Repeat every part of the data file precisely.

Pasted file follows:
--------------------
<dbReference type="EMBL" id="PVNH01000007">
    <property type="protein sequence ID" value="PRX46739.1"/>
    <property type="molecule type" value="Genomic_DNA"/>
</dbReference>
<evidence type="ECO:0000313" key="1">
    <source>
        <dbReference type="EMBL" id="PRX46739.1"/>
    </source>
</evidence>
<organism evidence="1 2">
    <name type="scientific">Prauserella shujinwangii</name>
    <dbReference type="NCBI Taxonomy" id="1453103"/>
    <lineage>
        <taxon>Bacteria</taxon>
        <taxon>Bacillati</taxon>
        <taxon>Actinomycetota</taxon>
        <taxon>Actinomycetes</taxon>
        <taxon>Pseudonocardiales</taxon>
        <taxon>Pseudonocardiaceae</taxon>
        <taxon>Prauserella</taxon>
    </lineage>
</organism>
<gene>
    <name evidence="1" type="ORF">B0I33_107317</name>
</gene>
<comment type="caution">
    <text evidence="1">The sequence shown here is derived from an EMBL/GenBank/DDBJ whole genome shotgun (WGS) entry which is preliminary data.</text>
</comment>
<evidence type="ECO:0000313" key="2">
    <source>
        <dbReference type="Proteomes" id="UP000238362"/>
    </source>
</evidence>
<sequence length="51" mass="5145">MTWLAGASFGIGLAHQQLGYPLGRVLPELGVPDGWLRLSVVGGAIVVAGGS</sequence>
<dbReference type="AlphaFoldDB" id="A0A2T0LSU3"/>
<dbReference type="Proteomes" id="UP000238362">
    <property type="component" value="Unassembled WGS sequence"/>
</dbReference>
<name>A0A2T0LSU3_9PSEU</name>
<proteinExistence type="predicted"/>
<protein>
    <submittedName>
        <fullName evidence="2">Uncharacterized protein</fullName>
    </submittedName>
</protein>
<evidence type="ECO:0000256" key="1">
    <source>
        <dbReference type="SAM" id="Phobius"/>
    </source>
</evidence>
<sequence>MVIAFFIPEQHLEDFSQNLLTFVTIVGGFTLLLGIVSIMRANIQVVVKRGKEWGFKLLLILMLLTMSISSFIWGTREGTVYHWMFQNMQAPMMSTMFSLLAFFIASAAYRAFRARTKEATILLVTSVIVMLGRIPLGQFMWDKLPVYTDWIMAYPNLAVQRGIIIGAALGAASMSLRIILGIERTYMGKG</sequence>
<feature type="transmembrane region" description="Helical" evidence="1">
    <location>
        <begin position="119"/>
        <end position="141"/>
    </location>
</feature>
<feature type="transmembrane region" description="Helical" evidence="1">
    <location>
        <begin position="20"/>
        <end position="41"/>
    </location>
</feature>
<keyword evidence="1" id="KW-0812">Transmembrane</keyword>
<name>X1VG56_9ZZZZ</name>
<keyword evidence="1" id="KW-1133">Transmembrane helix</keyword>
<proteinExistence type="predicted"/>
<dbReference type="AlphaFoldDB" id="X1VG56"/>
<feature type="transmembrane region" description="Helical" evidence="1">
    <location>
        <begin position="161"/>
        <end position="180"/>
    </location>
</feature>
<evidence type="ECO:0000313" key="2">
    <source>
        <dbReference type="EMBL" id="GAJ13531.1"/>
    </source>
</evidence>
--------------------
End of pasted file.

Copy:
<dbReference type="EMBL" id="PVNH01000007">
    <property type="protein sequence ID" value="PRX46739.1"/>
    <property type="molecule type" value="Genomic_DNA"/>
</dbReference>
<evidence type="ECO:0000313" key="1">
    <source>
        <dbReference type="EMBL" id="PRX46739.1"/>
    </source>
</evidence>
<organism evidence="1 2">
    <name type="scientific">Prauserella shujinwangii</name>
    <dbReference type="NCBI Taxonomy" id="1453103"/>
    <lineage>
        <taxon>Bacteria</taxon>
        <taxon>Bacillati</taxon>
        <taxon>Actinomycetota</taxon>
        <taxon>Actinomycetes</taxon>
        <taxon>Pseudonocardiales</taxon>
        <taxon>Pseudonocardiaceae</taxon>
        <taxon>Prauserella</taxon>
    </lineage>
</organism>
<gene>
    <name evidence="1" type="ORF">B0I33_107317</name>
</gene>
<comment type="caution">
    <text evidence="1">The sequence shown here is derived from an EMBL/GenBank/DDBJ whole genome shotgun (WGS) entry which is preliminary data.</text>
</comment>
<evidence type="ECO:0000313" key="2">
    <source>
        <dbReference type="Proteomes" id="UP000238362"/>
    </source>
</evidence>
<sequence length="51" mass="5145">MTWLAGASFGIGLAHQQLGYPLGRVLPELGVPDGWLRLSVVGGAIVVAGGS</sequence>
<dbReference type="AlphaFoldDB" id="A0A2T0LSU3"/>
<dbReference type="Proteomes" id="UP000238362">
    <property type="component" value="Unassembled WGS sequence"/>
</dbReference>
<name>A0A2T0LSU3_9PSEU</name>
<proteinExistence type="predicted"/>
<protein>
    <submittedName>
        <fullName evidence="2">Uncharacterized protein</fullName>
    </submittedName>
</protein>
<evidence type="ECO:0000256" key="1">
    <source>
        <dbReference type="SAM" id="Phobius"/>
    </source>
</evidence>
<sequence>MVIAFFIPEQHLEDFSQNLLTFVTIVGGFTLLLGIVSIMRANIQVVVKRGKEWGFKLLLILMLLTMSISSFIWGTREGTVYHWMFQNMQAPMMSTMFSLLAFFIASAAYRAFRARTKEATILLVTSVIVMLGRIPLGQFMWDKLPVYTDWIMAYPNLAVQRGIIIGAALGAASMSLRIILGIERTYMGKG</sequence>
<feature type="transmembrane region" description="Helical" evidence="1">
    <location>
        <begin position="119"/>
        <end position="141"/>
    </location>
</feature>
<feature type="transmembrane region" description="Helical" evidence="1">
    <location>
        <begin position="20"/>
        <end position="41"/>
    </location>
</feature>
<keyword evidence="1" id="KW-0812">Transmembrane</keyword>
<name>X1VG56_9ZZZZ</name>
<keyword evidence="1" id="KW-1133">Transmembrane helix</keyword>
<proteinExistence type="predicted"/>
<dbReference type="AlphaFoldDB" id="X1VG56"/>
<feature type="transmembrane region" description="Helical" evidence="1">
    <location>
        <begin position="161"/>
        <end position="180"/>
    </location>
</feature>
<evidence type="ECO:0000313" key="2">
    <source>
        <dbReference type="EMBL" id="GAJ13531.1"/>
    </source>
</evidence>